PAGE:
• Illuminate the section to invite customers over — As autonomous purveyors, single-store operators have the freedom to get creative with a highlighted e-cigarette section. Again, the tobacco channel is a good resource of ideas. With 50 stores, Wild Bill’s Tobacco based in Birmingham, Mich., is quickly becoming known as the e-cigarette destination in its area, according to Justin Samona, chief marketing officer. Its stores are equipped with modern e-cigarette super centers, which it has named “Mr. Vapor.” Each store highlights this section with chrome shelving and blue LED lights, which “attract customers right when they enter the store,” said Samona. Customers are invited to sample disposable e-cigarettes, rechargeable kits, tank kits, mod systems and more than 100 different flavors and strengths of e-liquids.
    • Remember the accessories — The latest craze in the category expands way beyond just the actual e-cigarette and vape products themselves. Single-store operators that want to make a real impact should stock all of the related industry items such as e-liquids, atomizers and replacement batteries. Suggestive-selling of these items is also a best practice worth emulating.
    • Keep abreast of the latest and greatest — New e-cigarette and non-combustible tobacco products are hitting the market fast and furiously. Single-store owners don’t have to try everything that comes out, of course, but they should be market savvy. This means not only merchandising those devices and displays that make the most sense for their store, but also being ready to answer customer questions intelligently and thus gain loyalty.

    One company making recent headlines is Vapor Corp., which unveiled a prototype of its new Vapor X personalized, rechargeable vaporizer. It incorporates patent-pending biometric fingerprint technology to keep the device locked and turned off unless the authorized user is present.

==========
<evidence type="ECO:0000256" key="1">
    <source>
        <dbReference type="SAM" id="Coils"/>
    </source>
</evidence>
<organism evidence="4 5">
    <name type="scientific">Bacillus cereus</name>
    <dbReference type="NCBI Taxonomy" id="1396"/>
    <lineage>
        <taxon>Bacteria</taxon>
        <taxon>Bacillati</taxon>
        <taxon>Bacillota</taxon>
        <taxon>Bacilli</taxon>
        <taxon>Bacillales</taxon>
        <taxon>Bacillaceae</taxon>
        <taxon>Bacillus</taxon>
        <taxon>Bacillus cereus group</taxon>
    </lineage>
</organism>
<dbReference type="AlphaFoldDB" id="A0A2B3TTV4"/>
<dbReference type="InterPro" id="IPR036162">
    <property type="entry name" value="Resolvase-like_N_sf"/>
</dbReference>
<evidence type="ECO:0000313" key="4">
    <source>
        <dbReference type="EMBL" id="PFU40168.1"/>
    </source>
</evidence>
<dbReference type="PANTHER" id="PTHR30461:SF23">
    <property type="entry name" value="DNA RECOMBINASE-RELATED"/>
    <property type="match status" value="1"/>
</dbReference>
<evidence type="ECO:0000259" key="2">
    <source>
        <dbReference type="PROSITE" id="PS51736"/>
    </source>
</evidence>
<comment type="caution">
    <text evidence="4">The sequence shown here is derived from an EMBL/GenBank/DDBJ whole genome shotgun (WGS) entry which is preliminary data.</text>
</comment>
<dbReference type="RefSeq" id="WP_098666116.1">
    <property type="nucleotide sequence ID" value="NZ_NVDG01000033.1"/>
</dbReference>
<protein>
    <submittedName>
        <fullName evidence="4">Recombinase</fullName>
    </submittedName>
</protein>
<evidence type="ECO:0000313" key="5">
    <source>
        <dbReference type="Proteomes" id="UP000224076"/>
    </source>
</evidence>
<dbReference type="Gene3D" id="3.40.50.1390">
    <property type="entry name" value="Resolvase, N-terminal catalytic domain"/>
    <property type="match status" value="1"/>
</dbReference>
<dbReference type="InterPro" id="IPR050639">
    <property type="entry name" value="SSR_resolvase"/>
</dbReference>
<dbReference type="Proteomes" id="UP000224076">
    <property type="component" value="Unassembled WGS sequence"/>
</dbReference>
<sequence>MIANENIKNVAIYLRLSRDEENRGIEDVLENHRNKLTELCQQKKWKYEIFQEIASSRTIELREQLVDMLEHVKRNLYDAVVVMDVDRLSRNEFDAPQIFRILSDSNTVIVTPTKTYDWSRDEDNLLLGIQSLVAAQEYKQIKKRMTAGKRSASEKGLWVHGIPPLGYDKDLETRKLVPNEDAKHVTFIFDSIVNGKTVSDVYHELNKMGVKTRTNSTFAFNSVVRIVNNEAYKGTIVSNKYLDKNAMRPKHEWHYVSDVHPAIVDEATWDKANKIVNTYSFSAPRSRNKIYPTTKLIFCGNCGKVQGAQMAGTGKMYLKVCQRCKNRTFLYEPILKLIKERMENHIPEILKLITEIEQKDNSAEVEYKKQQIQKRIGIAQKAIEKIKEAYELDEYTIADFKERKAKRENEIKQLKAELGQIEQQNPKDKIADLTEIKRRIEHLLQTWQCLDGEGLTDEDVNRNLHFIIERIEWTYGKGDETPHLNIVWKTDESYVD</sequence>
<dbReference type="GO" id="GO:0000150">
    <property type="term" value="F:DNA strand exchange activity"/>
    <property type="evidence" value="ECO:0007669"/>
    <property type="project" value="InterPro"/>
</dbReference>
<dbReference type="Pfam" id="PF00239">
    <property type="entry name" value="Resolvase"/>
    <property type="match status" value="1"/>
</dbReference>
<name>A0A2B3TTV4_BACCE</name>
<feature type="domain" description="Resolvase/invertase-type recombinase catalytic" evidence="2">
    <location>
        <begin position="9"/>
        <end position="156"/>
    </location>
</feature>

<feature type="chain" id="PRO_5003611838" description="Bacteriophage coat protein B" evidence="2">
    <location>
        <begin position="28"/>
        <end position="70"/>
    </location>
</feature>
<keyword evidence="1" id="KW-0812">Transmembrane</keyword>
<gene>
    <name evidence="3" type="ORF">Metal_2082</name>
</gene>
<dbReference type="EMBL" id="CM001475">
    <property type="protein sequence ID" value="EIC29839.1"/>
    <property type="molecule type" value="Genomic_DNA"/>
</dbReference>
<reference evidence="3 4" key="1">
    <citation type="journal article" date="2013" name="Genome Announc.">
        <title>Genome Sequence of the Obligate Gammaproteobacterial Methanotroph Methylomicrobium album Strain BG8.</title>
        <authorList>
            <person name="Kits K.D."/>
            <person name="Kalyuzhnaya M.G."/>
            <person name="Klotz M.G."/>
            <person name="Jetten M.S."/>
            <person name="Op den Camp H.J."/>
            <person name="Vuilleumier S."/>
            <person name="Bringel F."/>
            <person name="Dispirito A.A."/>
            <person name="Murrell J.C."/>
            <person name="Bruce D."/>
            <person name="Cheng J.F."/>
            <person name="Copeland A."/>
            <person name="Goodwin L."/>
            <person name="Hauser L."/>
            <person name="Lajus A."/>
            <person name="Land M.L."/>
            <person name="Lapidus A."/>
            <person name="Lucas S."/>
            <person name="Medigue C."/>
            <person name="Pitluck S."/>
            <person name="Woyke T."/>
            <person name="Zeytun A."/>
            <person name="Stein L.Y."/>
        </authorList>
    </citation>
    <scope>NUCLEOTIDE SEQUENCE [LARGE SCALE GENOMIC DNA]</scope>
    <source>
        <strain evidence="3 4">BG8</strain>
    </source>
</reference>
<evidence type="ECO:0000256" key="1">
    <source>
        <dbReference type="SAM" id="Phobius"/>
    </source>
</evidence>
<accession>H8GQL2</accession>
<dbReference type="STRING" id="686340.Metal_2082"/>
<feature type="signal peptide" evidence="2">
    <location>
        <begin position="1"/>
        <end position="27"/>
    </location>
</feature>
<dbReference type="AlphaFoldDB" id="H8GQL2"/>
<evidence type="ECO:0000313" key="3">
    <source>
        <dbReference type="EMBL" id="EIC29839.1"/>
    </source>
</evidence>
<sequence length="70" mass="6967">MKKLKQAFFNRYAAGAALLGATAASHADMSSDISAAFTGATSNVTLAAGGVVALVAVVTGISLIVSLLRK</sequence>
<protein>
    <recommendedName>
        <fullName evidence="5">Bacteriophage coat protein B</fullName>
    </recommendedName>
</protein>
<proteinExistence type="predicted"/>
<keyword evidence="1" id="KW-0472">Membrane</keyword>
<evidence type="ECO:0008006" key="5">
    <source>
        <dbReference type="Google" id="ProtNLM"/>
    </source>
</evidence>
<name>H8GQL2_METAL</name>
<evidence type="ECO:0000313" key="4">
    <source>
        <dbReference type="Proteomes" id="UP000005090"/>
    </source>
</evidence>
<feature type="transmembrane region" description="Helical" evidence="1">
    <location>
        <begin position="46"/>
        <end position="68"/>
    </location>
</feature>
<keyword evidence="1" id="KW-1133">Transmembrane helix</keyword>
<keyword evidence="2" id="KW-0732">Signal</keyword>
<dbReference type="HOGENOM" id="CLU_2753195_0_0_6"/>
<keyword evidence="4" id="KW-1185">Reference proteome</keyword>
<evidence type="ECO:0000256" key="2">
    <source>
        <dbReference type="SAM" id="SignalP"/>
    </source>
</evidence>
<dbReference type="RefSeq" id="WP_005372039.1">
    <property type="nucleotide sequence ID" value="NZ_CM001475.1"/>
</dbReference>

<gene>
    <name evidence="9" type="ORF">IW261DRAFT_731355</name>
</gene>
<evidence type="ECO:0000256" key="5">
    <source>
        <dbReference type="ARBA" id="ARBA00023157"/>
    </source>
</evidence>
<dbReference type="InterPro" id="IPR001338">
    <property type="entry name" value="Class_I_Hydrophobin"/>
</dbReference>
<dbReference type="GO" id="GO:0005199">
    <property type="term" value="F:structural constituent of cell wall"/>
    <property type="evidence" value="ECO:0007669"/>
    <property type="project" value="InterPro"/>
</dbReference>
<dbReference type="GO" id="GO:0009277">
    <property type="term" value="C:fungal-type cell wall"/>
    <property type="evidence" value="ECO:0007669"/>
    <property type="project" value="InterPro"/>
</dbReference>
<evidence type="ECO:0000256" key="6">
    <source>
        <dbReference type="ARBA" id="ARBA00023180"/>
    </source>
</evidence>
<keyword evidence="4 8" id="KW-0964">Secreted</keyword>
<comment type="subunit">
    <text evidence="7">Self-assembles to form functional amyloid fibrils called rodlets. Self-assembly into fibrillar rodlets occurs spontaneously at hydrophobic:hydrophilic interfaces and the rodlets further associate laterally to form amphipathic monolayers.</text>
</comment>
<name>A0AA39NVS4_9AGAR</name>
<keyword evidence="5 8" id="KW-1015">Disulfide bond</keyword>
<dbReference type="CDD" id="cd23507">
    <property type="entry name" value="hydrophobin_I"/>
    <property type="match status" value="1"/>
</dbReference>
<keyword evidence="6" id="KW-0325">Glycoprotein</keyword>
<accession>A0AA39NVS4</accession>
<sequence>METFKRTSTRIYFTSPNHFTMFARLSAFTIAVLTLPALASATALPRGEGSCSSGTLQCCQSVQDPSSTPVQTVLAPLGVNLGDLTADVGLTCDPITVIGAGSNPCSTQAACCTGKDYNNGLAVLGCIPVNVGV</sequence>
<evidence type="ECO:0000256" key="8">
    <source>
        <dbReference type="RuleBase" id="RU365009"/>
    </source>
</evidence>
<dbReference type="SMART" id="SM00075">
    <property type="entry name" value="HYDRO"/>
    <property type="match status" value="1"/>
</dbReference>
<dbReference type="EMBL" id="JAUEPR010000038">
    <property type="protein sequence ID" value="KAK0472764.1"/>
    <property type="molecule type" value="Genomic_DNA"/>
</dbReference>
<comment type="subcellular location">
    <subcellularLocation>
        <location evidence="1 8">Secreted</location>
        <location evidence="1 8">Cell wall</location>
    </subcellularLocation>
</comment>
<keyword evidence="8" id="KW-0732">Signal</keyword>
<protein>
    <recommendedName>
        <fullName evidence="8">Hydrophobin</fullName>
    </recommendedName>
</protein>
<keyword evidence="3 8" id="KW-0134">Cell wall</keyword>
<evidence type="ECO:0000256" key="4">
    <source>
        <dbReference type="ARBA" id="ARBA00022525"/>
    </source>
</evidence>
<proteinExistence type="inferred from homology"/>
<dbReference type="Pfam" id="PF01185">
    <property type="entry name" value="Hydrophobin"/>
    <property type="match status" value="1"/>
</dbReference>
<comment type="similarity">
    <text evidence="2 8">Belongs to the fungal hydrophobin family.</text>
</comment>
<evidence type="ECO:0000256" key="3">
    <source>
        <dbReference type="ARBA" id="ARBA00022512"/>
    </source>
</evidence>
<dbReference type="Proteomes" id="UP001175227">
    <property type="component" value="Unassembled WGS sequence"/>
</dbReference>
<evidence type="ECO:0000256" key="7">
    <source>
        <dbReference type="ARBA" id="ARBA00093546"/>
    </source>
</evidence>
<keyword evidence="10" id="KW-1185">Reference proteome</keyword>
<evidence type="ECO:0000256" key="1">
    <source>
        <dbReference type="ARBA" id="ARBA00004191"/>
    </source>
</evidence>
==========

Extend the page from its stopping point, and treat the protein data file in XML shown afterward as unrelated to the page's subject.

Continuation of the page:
• Connect with industry support — The electronic cigarette industry is now bursting with association support, and single stores would be wise to reach out and utilize these resources for knowledge and ideas. Organizations include: the American E-Liquid Manufacturing Standards Association (www.AEMSA.org), dedicated to creating responsible and sustainable standards for the safe manufacturing of e-liquids; the Consumer Advocates for Smoke-Free Alternatives Association (www.CASAA.org), created as an answer to the anti-tobacco harm reduction groups’ efforts to ban such products; the Smoke-Free Alternatives Trade Association (www.SFATA.org), which serves as an educational and lobbying resource for manufacturers, wholesalers, retail sellers and distributors of personal electronic vaporizing units; and the Tobacco Vapor Electronic Cigarette Association (www.TVECA.com), which can provide information on the completed science around e-cigarettes, as well as current and past legislative and judicial actions.

    New trade shows and conventions are also popping up, such as Vapor World Expo, which will take place May 7-8 in Rosemont, Ill., at the Donald E. Stephens Convention Center. This “all-vapor business-to-business conference and exposition” will set the stage for innovation, product safety, harm reduction, education and market profitability for c-stores, smoke shops, wholesalers, distributors and other industry players that want to keep up with the vapor market expansion.

    • Stay alert to regulations — In addition to the likely federal regulations coming down the pike, single-store owners need to be aware that some cities, such as Chicago and New York, have taken action to ban the use of e-cigarettes in public places where smoking is already prohibited. This type of local regulation is expected to spread across the country. 
    By Renee M. Covino, Convenience Store News
    • About Renee M. Covino Contributing Editor Renée M. Covino is a veteran researcher, editor and writer with more than 30 years of experience in the mass retail sector. Her articles and columns have appeared online and in print for dozens of industry trade magazines, newsletters, metro newspapers, Fortune 500 company reports and college textbooks. Covino is a self-named “store connoisseur” who not only writes about retail, but happily supports it.